What are the three generations of Human Rights?
Human Rights are divided up into three generations or categories: First Generation, Second Generation and Third Generation. These generations had been firstly established by Karel Vasaka, a jurist in 1979. These rights affect the quality of individual’s lives directly.
The first generation of human rights is civil and political rights which are derived from natural rights philosophy. The instruments on these rights require instant respect for the rights enumerated therein. These rights have traditionally been given priority by the Western States during the Cold War.
Incorporated in:- Universal Declaration of Human Rights, 1948 from Article 3 to 21
The second generation of human rights is Economic, Social and Cultural Rights. It has attained recognition in the 20th Century with the advent of ‘socialist notions’. The instruments on Economic, Social and Cultural Rights require the States or Government to take appropriate steps to achieve a progressive realization of these rights and that those rights are fulfilled.
Incorporated in:- Article 22 to 28 in the Universal Declaration of Human Rights, 1948, also in the International Covenant on Economic Social and Cultural Rights, 1966.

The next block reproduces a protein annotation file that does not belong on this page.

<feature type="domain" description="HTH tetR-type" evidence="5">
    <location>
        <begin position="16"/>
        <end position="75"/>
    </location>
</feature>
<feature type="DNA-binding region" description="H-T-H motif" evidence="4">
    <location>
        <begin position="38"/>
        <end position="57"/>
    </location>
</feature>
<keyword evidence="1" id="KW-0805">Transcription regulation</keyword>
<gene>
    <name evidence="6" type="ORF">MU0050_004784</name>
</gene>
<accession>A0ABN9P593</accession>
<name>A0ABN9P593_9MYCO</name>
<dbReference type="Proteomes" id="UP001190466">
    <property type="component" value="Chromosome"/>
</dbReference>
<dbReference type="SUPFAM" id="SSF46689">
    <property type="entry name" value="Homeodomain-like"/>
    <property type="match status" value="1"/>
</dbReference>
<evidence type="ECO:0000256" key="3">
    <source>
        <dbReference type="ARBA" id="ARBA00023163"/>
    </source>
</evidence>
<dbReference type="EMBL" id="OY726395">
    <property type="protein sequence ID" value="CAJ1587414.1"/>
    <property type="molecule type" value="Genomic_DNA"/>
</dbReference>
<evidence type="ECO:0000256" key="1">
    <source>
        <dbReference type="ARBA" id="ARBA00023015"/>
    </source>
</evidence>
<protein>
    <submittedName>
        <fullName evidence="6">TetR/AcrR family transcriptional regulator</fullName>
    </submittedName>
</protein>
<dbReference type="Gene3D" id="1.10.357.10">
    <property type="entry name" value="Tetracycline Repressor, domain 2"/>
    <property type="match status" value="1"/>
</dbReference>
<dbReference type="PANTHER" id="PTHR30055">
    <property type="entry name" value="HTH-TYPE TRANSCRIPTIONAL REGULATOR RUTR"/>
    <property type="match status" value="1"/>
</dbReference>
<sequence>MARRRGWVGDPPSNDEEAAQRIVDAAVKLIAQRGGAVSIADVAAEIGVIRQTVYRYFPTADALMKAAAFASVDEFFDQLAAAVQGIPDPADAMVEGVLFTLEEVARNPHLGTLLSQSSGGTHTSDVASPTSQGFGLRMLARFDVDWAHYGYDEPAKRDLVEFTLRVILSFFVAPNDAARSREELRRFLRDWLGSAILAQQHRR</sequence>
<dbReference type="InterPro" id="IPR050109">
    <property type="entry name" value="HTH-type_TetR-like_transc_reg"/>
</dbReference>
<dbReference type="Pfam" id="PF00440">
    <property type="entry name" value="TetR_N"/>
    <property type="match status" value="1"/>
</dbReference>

The third generation rights are broad classes rights and comparatively new and supported predominantly by developing States. The third-generation human rights are emerged in the 1970s and classified as Soft law which means these laws are not legally binding. Collective rights, group rights or solidarity rights fall under the definition of third generation rights. These rights include the right to development, environment, peace, etc.
Incorporated in:- Declaration of the United Nation Conference on Human Environment 1972, the Rio Declaration on Environment and Development 1992 and other laws.